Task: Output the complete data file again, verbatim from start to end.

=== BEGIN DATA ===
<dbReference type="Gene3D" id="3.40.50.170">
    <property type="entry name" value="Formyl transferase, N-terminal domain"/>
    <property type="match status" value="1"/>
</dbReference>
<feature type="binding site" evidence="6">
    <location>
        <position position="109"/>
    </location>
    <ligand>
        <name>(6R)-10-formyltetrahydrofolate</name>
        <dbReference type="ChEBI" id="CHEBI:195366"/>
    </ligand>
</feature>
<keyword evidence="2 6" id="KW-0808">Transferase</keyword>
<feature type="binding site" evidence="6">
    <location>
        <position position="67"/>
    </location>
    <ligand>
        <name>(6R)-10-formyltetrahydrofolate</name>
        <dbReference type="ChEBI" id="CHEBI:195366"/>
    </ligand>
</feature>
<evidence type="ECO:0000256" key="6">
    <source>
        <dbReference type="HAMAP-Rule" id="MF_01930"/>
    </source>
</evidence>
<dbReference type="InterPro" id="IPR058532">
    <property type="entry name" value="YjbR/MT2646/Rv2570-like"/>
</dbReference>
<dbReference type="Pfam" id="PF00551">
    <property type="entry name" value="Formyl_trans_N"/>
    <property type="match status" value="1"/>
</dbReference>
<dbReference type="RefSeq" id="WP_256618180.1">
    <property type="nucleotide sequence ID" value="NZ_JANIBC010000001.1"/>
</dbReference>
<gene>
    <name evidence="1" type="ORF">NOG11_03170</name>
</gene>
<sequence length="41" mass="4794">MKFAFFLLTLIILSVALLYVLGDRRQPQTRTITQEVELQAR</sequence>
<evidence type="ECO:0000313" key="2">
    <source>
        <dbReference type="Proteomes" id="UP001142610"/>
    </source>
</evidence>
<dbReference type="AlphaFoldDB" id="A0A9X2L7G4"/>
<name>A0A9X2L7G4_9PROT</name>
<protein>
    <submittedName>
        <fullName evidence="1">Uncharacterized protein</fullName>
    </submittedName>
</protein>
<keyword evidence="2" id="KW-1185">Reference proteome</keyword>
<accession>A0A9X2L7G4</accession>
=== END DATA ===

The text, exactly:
<dbReference type="Gene3D" id="3.40.50.170">
    <property type="entry name" value="Formyl transferase, N-terminal domain"/>
    <property type="match status" value="1"/>
</dbReference>
<feature type="binding site" evidence="6">
    <location>
        <position position="109"/>
    </location>
    <ligand>
        <name>(6R)-10-formyltetrahydrofolate</name>
        <dbReference type="ChEBI" id="CHEBI:195366"/>
    </ligand>
</feature>
<keyword evidence="2 6" id="KW-0808">Transferase</keyword>
<feature type="binding site" evidence="6">
    <location>
        <position position="67"/>
    </location>
    <ligand>
        <name>(6R)-10-formyltetrahydrofolate</name>
        <dbReference type="ChEBI" id="CHEBI:195366"/>
    </ligand>
</feature>
<evidence type="ECO:0000256" key="6">
    <source>
        <dbReference type="HAMAP-Rule" id="MF_01930"/>
    </source>
</evidence>
<dbReference type="InterPro" id="IPR058532">
    <property type="entry name" value="YjbR/MT2646/Rv2570-like"/>
</dbReference>
<dbReference type="Pfam" id="PF00551">
    <property type="entry name" value="Formyl_trans_N"/>
    <property type="match status" value="1"/>
</dbReference>
<dbReference type="RefSeq" id="WP_256618180.1">
    <property type="nucleotide sequence ID" value="NZ_JANIBC010000001.1"/>
</dbReference>
<gene>
    <name evidence="1" type="ORF">NOG11_03170</name>
</gene>
<sequence length="41" mass="4794">MKFAFFLLTLIILSVALLYVLGDRRQPQTRTITQEVELQAR</sequence>
<evidence type="ECO:0000313" key="2">
    <source>
        <dbReference type="Proteomes" id="UP001142610"/>
    </source>
</evidence>
<dbReference type="AlphaFoldDB" id="A0A9X2L7G4"/>
<name>A0A9X2L7G4_9PROT</name>
<protein>
    <submittedName>
        <fullName evidence="1">Uncharacterized protein</fullName>
    </submittedName>
</protein>
<keyword evidence="2" id="KW-1185">Reference proteome</keyword>
<accession>A0A9X2L7G4</accession>